Working with object reference variables

You use an object reference variable to create, manage, and delete objects. It has the data type of a class and, like other variables, is a named area in storage. However, unlike other variables, the value stored in the area is not the object itself but a 4-byte pointer to the object data, called an object reference. LotusScript® uses this pointer to access the object data.

When you create an instance of a class, you must explicitly declare an object reference variable. That is, you create the object, create the object reference variable, and assign an object reference to the variable.

The object reference points to the object. When an object is created, its member variables are initialized, each to the initial value for the data type of the member. For example, a member of data type Integer is initialized to 0. If a member is itself a user-defined data type or a class, it is initialized by initializing its member variables.

You can create an object reference without creating an object with the following syntax:

Dim x As ClassName

Because the variable you declare contains a reference to an object that does not yet exist, the variable is initialized to the value NOTHING.

Creating objects

After defining a class, you create and assign objects using the LotusScript® New keyword.

  • To create a new object and assign a reference to that object in a variable that you are declaring, use the Dim statement with the following syntax:

    Dim objRef As New className[(argList)]

  • To create a new object and assign a reference to it if you have already declared an object reference variable (with a Dim statement without the New keyword), use the Set statement with the following syntax:

    Set objRef = New className[(argList)]

You can't use the New keyword to declare an array of object reference variables or a list of object reference variables.

In this example, X can hold only references to Demo objects, or else the value NOTHING. It is initialized to NOTHING.

Class Demo
 ' ...
End Class
' Declare an object reference variable X of the class
' Demo, create an instance of that class, and assign X
' a reference to the new Demo object.
Dim X As New Demo
Dim DemoArray(10) As Demo ' Array of object reference variables
Dim DemoList List As Demo ' List of object reference variables

LotusScript® initializes each element of DemoArray to NOTHING. However, since a list has no elements when it is declared, LotusScript® does not initialize the elements in DemoList. Each element of DemoArray, and each element of DemoList, when created, can hold either the value NOTHING or a reference to a Demo object, for example:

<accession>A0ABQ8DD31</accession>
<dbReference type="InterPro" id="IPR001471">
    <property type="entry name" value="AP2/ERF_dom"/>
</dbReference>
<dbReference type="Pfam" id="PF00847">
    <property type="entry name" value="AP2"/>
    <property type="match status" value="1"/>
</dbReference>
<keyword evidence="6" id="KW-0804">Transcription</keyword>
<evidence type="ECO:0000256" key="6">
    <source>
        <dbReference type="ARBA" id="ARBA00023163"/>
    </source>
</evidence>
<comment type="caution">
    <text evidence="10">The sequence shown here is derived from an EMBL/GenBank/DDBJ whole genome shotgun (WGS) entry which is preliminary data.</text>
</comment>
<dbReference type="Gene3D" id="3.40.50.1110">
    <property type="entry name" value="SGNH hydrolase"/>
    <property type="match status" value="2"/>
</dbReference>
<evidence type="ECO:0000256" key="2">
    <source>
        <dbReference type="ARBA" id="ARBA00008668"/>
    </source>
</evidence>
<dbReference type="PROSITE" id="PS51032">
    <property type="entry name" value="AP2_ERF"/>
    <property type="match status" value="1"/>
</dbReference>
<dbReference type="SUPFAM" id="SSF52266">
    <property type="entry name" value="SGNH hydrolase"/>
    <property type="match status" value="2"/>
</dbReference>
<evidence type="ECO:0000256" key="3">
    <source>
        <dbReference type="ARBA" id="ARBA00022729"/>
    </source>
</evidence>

Set DemoArray(0) = New Demo

Using the Set statement

The Set statement is an assignment statement used only to assign values (object references) to object reference variables. You cannot use any other a to assign values to object reference variables.

You can assign a reference to a newly created object to an array element or a list element.

Continuing from the previous example:

Dim Z(10) As Demo 
' Declare an array of object reference variables.
Dim A List As Demo   
' Declare a list of object reference variables.
Set Z(1) = New Demo  
' Assign Z(1) a reference to the created object.
'Assign a list element a reference to the created object.
Set A("ITEM01") = New Demo

You can assign an existing object reference to another variable using the Set statement without the New keyword.

For example:

Class Customer
 ' ...
End Class
' Declare object reference variable C, create a Customer 	' object, and assign C a reference to the new Customer object.
Dim C As New Customer

' Declare object reference variable myArray and initialize
' all elements of MyArray to NOTHING.
Dim myArray(10) As Customer

Dim dTwo As Customer  ' Object reference is set to NOTHING.

Set dTwo = myArray(1) 
' Assign the myArray(1) value, NOTHING, to DTwo.

Set myArray(1) = C
' myArray(1) and C refer to the same Customer.

Set dTwo = myArray(1) 
' Now dTwo also refers to the same Customer.

Set myArray(1) = NOTHING 
' Set the object reference to NOTHING.
' Assign myArray(1) a reference to a new Customer object.
Set myArray(1) = New Customer
' Assign dTwo a reference to a new customer object.
' Now, variables C, myArray(1), and dTwo each refer to
' different Customer objects.
Set dTwo = New Customer

An assignment using Set does not copy an object. The assigned value is a reference to an object, not the object itself. The value stored in an object reference variable is a pointer to the data that makes up the object. Set copies the reference into the target variable.

Using Variants to hold object references

You can assign an object reference to a variable of type Variant.

In the following script, the variable anyFruitV holds a reference to Fruit objects and is of type Variant. The script executes when the user clicks a Notes® button.

Class Fruit
     Sub PrintColor
          MessageBox ("I have no color.")
     End Sub
End Class
Class Banana As Fruit
     Sub PrintColor
          MessageBox ("I'm yellow.")
     End Sub
End Class

Class Grape As Fruit
     Sub PrintColor
          MessageBox ("I'm purple.")
     End Sub
End Class
Sub Click(Source As Button)    ' Sample Notes product object.
     Dim myFruit As New Fruit
     Dim myBanana As New Banana
     Dim myGrape As New Grape
     Dim anyFruitV As Variant
     Set anyFruitV = myFruit
     Set anyFruitV = myBanana
     Set anyFruitV = myGrape
End Sub